Law Enforcement Officer Prevented Overdose Death on Staten Island

Yesterday, a life was saved in Staten Island. After arriving at the scene of an opioid overdose, a local law enforcement officer administered the overdose-reversal drug, naloxone, to an unresponsive victim. He was revived, thanks to the officer – and the naloxone he carried as part of the New York Police Department’s pilot program to train 180 officers to administer the overdose reversal drug.

Our Nation is struggling with an opioid epidemic:  of the 38,000 drug overdose deaths in 2010, approximately 22,100 involved prescription drugs. More than 16,000 of these deaths involved opioid painkillers[i], more than cocaine and heroin combined.  Data from the National Center for Health Statistics show that drug overdose deaths increased for the 11th consecutive year in 2010 – surpassing deaths caused by motor vehicle crashes[ii]. Staten Island has been particularly hard hit by this epidemic, where in 2011the mortality rate from overdose was four times as high as that of Manhattan, Queens and Brooklyn, and 3.5 times as high as the Bronx rate.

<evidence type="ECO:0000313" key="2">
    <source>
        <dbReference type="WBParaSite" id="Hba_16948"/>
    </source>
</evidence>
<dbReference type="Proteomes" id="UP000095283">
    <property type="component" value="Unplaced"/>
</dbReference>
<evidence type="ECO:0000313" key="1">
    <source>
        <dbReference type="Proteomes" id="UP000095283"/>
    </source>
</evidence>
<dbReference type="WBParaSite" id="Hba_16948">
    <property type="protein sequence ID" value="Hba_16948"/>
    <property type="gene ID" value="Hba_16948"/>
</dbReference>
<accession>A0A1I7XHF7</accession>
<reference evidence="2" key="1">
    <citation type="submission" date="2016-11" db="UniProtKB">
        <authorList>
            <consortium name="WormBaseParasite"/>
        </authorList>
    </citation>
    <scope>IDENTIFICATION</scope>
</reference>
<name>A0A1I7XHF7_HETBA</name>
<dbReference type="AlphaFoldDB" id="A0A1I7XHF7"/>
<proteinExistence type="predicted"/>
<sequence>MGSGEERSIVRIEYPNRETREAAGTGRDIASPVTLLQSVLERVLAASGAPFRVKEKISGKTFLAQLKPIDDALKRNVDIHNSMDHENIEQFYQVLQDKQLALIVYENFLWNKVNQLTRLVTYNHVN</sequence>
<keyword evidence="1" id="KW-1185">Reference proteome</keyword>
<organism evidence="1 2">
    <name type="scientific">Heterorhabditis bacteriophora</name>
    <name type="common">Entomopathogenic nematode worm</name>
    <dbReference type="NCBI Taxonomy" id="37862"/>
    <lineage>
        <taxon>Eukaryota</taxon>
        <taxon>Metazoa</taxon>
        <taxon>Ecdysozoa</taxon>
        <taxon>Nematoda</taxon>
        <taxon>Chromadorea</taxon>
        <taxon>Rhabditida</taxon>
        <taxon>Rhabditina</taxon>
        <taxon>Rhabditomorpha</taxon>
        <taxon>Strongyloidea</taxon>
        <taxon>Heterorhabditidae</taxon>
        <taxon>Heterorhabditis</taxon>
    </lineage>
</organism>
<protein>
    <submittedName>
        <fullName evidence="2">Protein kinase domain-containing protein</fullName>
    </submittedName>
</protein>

As staggering as these statistics are, we have reason to be optimistic about reversing them—because every opioid overdose death is preventable. We have steadfastly encouraged and promoted the distribution of naloxone to law enforcement professionals, EMTs and other emergency first-responders. In fact, the pilot program that saved a life yesterday was funded in part by our office through a grant from the New York-New Jersey High Intensity Drug Trafficking Area (HIDTA) program. The naloxone and atomizers were purchased with HIDTA funds while the other materials were provided by the New York State Department of Health.

ONDCP is proud to partner with state, city and local governments to continue to promote the use of naloxone, particularly within police departments. For more information, please contact us and sign up for updates.



[i] Sources: CDC/WONDER, extracted  February 11, 2013

[ii] Source:  NCHS Data Brief, December, 2011, Updated with 2009 and 2010 mortality data

 

 

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